Key Point: The DPRK supplied missile components to Iran—for a rocket that Tehran claims is peaceful.
Birds of a Feather
Iran and North Korea enjoy surprisingly close relations when it come to arms and weapons. Iran imports a lot of DPRK tech—long range artillery, tanks, the list goes on. One of Iran’s more recent arms import is the Simorgh missile.
The relatively new Iranian Space Agency has been testing various long-range missiles since the agency’s inception in 2004. These missiles typically used engines from another long-range Iranian rocket, the Shaham-3. In 2008, Iran joined the small club of countries that have successfully put a satellite into orbit using domestically-designed rockets.
The Simorgh missile is relatively small for a rocket intended to launch satellites. It has four-rocket engines and is supposed to use Scud missile technology from around the 1960s. Though the Simorgh is ostensibly a part of Iran’s space program, it could be adapted for use in long-range ballistic missiles.
Satellites are all well and good, and usually used for peaceful purposes. What is worrying about Iran’s satellite launch is not the satellites themselves, but the rocket technology that went into getting Iran’s satellites airborne.
The United States intelligence community has concluded that the DPRK supplied Iran with “design data, stage separation technology, and booster equipment” that was used for designing the Simorgh. This conclusion is based on intel reports that assert rocket parts were seen leaving North Korea for Iran and show how the DPRK and Iran remain intertwined via arms deals.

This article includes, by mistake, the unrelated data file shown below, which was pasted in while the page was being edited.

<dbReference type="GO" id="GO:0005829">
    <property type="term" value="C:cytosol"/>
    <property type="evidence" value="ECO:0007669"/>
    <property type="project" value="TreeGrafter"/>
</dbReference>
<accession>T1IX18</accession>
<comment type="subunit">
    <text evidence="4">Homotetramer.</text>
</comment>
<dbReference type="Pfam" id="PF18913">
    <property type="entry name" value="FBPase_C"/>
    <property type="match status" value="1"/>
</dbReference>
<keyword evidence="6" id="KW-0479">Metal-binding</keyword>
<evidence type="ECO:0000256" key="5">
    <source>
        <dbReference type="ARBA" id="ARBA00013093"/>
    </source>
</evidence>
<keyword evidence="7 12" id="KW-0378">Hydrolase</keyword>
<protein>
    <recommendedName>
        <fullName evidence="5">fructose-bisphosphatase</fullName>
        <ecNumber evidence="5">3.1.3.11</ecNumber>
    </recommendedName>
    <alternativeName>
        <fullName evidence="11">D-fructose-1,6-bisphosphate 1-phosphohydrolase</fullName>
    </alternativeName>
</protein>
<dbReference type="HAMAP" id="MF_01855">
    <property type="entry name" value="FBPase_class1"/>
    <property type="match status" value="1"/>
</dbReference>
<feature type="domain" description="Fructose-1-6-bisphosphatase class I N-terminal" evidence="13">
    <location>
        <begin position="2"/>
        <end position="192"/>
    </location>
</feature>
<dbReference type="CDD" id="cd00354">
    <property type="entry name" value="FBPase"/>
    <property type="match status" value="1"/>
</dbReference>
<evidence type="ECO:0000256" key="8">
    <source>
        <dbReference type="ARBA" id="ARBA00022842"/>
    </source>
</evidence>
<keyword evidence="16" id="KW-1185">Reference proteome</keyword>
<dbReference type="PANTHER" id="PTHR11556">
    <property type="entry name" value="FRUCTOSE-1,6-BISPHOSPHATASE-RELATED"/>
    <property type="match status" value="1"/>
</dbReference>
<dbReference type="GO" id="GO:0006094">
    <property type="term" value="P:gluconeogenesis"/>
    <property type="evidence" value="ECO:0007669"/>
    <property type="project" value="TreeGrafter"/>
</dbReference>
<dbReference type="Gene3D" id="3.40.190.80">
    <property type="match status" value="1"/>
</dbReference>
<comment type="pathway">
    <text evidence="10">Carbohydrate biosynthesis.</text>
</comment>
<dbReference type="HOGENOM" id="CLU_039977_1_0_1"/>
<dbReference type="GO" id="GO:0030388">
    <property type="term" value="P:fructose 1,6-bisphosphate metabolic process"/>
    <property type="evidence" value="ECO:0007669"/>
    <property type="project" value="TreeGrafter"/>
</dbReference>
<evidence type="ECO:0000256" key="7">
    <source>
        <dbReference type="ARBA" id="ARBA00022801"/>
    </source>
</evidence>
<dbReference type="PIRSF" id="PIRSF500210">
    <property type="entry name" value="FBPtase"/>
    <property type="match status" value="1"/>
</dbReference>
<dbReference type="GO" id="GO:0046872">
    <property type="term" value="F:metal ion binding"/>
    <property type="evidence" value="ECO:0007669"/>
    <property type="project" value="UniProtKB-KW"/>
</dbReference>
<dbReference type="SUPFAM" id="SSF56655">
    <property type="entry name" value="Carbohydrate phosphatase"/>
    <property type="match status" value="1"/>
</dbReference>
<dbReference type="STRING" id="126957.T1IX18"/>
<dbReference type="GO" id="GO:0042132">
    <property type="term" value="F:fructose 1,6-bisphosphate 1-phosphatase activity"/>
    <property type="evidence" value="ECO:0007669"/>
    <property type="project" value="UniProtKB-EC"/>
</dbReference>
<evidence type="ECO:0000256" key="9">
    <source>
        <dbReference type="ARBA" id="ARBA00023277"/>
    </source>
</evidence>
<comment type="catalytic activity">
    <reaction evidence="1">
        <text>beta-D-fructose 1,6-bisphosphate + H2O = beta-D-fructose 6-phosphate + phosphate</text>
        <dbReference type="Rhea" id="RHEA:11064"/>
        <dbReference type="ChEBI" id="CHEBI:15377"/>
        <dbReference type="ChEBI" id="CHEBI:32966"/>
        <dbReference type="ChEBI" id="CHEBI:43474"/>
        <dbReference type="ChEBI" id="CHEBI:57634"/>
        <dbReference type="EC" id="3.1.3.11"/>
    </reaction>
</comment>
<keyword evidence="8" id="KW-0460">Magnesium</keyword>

Ballistic Hopes and Dreams
The Simorgh can only transport smaller payloads into Earth’s lower orbit. Its estimated payload capability is under 100 kilograms, or around 220 pounds. A nuclear warhead weighs in the 500 to 1,000 kilo range, or about 1,100-2,200 pounds. Not exactly a big threat.
Range is also an issue. The Simorgh can reach approximately 500 kilometers in altitude, nowhere near the 10,000+ kilometers necessary to put the continental United States within range. Furthermore, for the Simorgh to be a functional ICBM, it would need not only to roughly double its maximum altitude to around 1,000 kilometers, it would also need to survive reentry into Earth’s atmosphere.
Reentry is one of the most hazardous parts of an ICBM trajectory. The high speeds at which an ICBM enters the Earth’s atmosphere generates a huge amount of heat that an ICBM needs to be properly shielded against. Not only that, but onboard targeting and navigational instruments have to survive the intensely turbulent reentry.
Yes, Iran says that putting satellites into orbit is for peaceful purposes, but putting a satellite into space has more than one purpose. A 2017 intelligence analysis said that “progress in Iran’s space program could shorten a pathway to an ICBM because space launch vehicles (SLV) use inherently similar technologies.” The report explained that the Simorgh “could serve as a test bed for developing ICBM technologies.” Perhaps Tehran’s intentions are not so pure after all.
Caleb Larson holds a Master of Public Policy degree from the Willy Brandt School of Public Policy. He lives in Berlin and writes on U.S. and Russian foreign and defense policy, German politics, and culture. This article first appeared earlier this year and is reprinted due to reader interest.
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